Short answer is yes, most insurance companies do add a charge for accidents even when you are less than 50% at-fault.
Most national companies have included this as a risk factor for years. When national insurance carriers came in to Massachusetts, they employed risk factors that improved their models, as long as they didn’t violate existing state regulations. One prohibited risk factor is the use of credit scoring for pricing auto insurance. Used in 49 other states, here credit cannot be used as a rating factor for your auto insurance costs. But “Not-at-fault” accidents can be.
The practice of charging for not-at-fault accidents Is relatively new in Massachusetts for traditional Massachusetts-only carriers. But models here have followed the national model more closely ever since ‘managed competition’ was introduced in 2009.
Why do they charge when I’m not at fault?
“At-fault” in Massachusetts has been the metric where all you need was for the other driver to be 51% or more at fault, and you were good. They get the points, and you don’t. This is reflected in the “Standards-of-Fault, a boiling down of nearly a century of traffic case law, to identify “If XYZ happens, then the driver is assumed to be more than 50% at-fault.” These standards still matter when at-fault points are assigned, so they’re worth knowing. What they fail to acknowledge adequately is ‘contributory negligence’.
Contributory negligence acknowledges the reality that most accidents are not completely black and white. More often we see 70-30, 60-40 or some other variation other than 100% - 0%, such as when someone hits your legally parked car.
What role does subrogation play? (What is Subrogation?)
Subrogation is the process where, after the accident bills have been paid, the insurance company lawyers settle up. For example, suppose I run a stop sign and hit your car. You go to your insurance company; they pay the collision and your rental while your car is being fixed. Once that claim is paid, your insurance company comes to my company and says, YOUR driver (meaning me) caused this accident where we paid collision and rental. Here’s our bill. If my company declines to pay, they go to court and a judge says, ‘Pay the bill’ to my carrier. Since everybody knows this, they rarely go to court and resolve these issues based on known documented factors.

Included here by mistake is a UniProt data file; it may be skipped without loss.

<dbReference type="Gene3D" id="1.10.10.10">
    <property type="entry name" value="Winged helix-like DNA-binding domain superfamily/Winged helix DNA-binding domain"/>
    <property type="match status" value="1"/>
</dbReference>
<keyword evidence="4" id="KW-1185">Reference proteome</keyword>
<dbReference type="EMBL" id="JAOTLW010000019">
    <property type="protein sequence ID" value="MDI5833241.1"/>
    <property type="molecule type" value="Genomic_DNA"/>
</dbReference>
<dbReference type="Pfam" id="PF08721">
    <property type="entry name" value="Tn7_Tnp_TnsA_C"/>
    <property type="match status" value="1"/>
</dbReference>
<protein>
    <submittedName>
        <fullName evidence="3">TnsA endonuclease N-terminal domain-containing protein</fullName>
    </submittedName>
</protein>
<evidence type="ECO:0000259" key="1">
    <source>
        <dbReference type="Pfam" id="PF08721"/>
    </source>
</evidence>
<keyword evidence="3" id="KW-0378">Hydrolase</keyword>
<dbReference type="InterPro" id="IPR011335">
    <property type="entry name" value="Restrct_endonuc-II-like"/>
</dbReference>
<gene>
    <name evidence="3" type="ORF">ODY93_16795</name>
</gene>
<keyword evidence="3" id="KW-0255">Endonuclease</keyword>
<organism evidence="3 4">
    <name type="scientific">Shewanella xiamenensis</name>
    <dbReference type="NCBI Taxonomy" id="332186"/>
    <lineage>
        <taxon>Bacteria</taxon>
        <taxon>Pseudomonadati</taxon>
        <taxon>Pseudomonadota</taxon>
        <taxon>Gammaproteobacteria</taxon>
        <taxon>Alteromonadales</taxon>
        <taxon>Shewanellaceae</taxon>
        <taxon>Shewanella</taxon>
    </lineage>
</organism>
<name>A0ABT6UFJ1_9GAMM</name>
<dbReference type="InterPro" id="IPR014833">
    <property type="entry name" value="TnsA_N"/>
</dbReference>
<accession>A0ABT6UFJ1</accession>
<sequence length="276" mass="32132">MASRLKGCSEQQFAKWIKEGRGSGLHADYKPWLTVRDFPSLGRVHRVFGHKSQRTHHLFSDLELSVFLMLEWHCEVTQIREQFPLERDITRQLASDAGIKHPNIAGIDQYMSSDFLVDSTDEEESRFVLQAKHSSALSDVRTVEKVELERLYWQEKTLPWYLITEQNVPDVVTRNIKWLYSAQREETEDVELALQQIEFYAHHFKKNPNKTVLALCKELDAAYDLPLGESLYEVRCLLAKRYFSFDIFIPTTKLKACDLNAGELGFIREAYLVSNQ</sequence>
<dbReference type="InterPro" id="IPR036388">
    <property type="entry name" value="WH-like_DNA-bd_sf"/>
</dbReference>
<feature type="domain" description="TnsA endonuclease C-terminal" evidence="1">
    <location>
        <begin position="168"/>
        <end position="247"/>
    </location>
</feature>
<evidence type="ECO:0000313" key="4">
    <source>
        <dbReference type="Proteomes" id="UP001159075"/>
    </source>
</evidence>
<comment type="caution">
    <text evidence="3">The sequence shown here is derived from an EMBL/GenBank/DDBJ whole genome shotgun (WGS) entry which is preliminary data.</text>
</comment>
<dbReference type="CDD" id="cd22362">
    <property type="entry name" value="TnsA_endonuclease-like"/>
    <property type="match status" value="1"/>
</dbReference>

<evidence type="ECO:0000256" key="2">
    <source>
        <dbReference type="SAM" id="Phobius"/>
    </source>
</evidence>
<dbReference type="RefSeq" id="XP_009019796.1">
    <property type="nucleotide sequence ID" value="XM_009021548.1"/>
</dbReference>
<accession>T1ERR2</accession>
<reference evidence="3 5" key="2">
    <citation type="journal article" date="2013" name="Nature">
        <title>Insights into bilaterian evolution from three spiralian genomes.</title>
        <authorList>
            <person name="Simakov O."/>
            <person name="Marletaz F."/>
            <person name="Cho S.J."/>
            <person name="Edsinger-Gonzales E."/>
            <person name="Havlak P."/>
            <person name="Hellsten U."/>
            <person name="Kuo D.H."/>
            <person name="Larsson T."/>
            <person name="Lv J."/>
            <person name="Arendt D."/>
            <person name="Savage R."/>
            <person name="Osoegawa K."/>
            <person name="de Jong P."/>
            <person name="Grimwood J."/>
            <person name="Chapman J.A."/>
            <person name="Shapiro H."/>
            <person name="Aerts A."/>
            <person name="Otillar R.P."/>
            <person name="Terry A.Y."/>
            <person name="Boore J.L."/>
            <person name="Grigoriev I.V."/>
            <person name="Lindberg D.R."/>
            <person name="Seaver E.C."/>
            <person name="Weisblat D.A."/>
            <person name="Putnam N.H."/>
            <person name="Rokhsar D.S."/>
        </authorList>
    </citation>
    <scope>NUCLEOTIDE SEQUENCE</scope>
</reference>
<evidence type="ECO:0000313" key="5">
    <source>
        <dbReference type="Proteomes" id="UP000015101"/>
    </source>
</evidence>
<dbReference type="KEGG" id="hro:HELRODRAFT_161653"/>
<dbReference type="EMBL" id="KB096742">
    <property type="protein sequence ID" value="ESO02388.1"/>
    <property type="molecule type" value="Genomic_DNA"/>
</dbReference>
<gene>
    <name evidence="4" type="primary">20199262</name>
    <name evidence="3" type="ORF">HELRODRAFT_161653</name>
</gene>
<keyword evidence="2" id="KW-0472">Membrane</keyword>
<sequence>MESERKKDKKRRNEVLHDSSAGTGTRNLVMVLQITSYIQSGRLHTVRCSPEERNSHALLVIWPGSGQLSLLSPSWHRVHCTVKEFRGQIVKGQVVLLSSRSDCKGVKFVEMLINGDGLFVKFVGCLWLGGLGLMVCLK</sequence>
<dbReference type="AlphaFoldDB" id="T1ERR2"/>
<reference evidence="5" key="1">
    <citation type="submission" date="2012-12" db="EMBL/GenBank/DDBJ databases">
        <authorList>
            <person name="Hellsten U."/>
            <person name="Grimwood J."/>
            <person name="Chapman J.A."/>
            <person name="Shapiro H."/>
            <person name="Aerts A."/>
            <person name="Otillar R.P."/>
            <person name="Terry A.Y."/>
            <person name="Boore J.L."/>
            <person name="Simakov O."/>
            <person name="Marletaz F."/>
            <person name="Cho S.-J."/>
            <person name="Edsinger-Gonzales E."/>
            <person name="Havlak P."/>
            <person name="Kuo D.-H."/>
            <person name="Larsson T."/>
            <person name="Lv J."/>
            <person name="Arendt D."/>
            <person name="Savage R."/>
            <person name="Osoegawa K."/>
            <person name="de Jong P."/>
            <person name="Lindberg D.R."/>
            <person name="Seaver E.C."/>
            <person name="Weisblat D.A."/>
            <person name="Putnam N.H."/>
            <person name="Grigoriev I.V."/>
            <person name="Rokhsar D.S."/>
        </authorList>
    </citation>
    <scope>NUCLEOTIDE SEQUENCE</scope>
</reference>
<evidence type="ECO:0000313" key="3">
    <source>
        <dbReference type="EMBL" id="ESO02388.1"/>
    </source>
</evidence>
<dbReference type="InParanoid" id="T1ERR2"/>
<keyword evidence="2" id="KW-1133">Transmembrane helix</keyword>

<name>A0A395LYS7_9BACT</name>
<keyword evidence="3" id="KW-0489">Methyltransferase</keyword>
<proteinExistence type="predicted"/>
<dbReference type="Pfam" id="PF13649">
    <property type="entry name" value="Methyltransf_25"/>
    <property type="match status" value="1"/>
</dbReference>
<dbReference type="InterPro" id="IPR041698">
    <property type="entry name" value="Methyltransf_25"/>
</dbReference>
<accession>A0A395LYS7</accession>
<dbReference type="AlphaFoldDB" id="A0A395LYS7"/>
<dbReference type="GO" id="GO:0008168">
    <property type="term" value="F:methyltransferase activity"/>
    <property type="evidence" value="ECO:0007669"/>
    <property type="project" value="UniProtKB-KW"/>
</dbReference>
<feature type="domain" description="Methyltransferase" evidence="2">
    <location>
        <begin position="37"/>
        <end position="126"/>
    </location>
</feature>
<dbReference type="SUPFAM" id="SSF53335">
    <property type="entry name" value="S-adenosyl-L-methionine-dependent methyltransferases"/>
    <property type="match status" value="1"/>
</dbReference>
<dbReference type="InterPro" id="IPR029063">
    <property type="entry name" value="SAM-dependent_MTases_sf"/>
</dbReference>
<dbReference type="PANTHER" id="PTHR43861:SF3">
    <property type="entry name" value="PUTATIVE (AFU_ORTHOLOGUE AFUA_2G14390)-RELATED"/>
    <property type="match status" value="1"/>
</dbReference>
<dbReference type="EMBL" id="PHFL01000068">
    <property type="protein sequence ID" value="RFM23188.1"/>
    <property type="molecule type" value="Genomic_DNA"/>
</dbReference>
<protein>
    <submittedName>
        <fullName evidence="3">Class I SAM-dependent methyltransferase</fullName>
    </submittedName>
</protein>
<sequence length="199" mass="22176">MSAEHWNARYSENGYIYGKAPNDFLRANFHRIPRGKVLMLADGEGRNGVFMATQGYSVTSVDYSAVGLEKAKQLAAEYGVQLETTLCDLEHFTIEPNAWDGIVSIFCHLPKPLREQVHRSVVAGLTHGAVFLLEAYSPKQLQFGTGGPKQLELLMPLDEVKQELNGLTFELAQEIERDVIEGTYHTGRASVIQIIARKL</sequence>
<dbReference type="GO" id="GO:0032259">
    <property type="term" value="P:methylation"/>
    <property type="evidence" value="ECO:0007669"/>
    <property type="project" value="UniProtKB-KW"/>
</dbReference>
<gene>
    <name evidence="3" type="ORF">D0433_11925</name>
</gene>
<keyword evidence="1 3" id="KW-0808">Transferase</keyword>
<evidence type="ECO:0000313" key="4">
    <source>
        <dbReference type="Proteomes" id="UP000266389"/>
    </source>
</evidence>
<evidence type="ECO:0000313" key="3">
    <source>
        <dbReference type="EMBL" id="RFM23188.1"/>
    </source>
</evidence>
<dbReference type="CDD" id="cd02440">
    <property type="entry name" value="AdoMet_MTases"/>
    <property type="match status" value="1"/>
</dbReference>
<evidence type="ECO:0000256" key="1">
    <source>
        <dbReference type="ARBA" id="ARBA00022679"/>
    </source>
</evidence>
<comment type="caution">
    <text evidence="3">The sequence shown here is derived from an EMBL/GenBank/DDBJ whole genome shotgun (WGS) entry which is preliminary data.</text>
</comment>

Let’s look at a more common example. Suppose I come through a ‘yield’ sign; but it’s dusk and you don’t have your headlights on. Assuming the same damage as in the previous example, my company could argue that you were 30% at fault for driving without headlights at dusk. So they pay only 70% of the bill. This process involves lots of dollars, so both sides take these negotiations seriously. Some insurance companies do a better job than others.
One of our carriers only makes a risk charge if the at-fault cost share is greater than $1,000. We like this approach as it ignores smaller accidents especially when you contributed less to the accident.
What can I do as a driver?
Practice defensive driving. If you’re in an accident, document it. Get a picture of the other driver’s license and registration. Take pictures of damage to both vehicles, and note the time (especially dusk or dawn), and road conditions. Complete your operators report as quickly as possible so you remember details, and document them. Imagine your insurance company subrogation advocate looking for reasons to pay the other carrier less. This might result in no effect on your future rates.